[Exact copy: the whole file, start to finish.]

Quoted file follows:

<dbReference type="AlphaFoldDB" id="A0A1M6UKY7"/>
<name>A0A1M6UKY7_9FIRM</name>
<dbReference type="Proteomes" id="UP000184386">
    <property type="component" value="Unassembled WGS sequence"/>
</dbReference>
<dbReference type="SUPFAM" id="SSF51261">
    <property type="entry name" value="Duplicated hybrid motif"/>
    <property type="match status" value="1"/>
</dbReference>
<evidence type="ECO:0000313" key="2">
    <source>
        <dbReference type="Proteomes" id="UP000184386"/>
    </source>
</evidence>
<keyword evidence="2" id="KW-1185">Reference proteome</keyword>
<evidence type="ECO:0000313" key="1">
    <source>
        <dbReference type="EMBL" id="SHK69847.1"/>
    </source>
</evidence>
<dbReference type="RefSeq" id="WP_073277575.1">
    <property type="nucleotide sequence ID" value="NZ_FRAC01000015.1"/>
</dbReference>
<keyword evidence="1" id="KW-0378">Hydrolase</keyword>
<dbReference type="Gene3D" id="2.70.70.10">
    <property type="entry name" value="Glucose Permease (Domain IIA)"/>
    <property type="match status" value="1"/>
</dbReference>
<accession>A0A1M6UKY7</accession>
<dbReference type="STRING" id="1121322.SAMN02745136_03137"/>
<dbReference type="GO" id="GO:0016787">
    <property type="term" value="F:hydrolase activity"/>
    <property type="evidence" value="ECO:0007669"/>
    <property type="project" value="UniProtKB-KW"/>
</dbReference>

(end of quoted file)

<dbReference type="AlphaFoldDB" id="A0A1M6UKY7"/>
<name>A0A1M6UKY7_9FIRM</name>
<dbReference type="Proteomes" id="UP000184386">
    <property type="component" value="Unassembled WGS sequence"/>
</dbReference>
<dbReference type="SUPFAM" id="SSF51261">
    <property type="entry name" value="Duplicated hybrid motif"/>
    <property type="match status" value="1"/>
</dbReference>
<evidence type="ECO:0000313" key="2">
    <source>
        <dbReference type="Proteomes" id="UP000184386"/>
    </source>
</evidence>
<keyword evidence="2" id="KW-1185">Reference proteome</keyword>
<evidence type="ECO:0000313" key="1">
    <source>
        <dbReference type="EMBL" id="SHK69847.1"/>
    </source>
</evidence>
<dbReference type="RefSeq" id="WP_073277575.1">
    <property type="nucleotide sequence ID" value="NZ_FRAC01000015.1"/>
</dbReference>
<keyword evidence="1" id="KW-0378">Hydrolase</keyword>
<dbReference type="Gene3D" id="2.70.70.10">
    <property type="entry name" value="Glucose Permease (Domain IIA)"/>
    <property type="match status" value="1"/>
</dbReference>
<accession>A0A1M6UKY7</accession>
<dbReference type="STRING" id="1121322.SAMN02745136_03137"/>
<dbReference type="GO" id="GO:0016787">
    <property type="term" value="F:hydrolase activity"/>
    <property type="evidence" value="ECO:0007669"/>
    <property type="project" value="UniProtKB-KW"/>
</dbReference>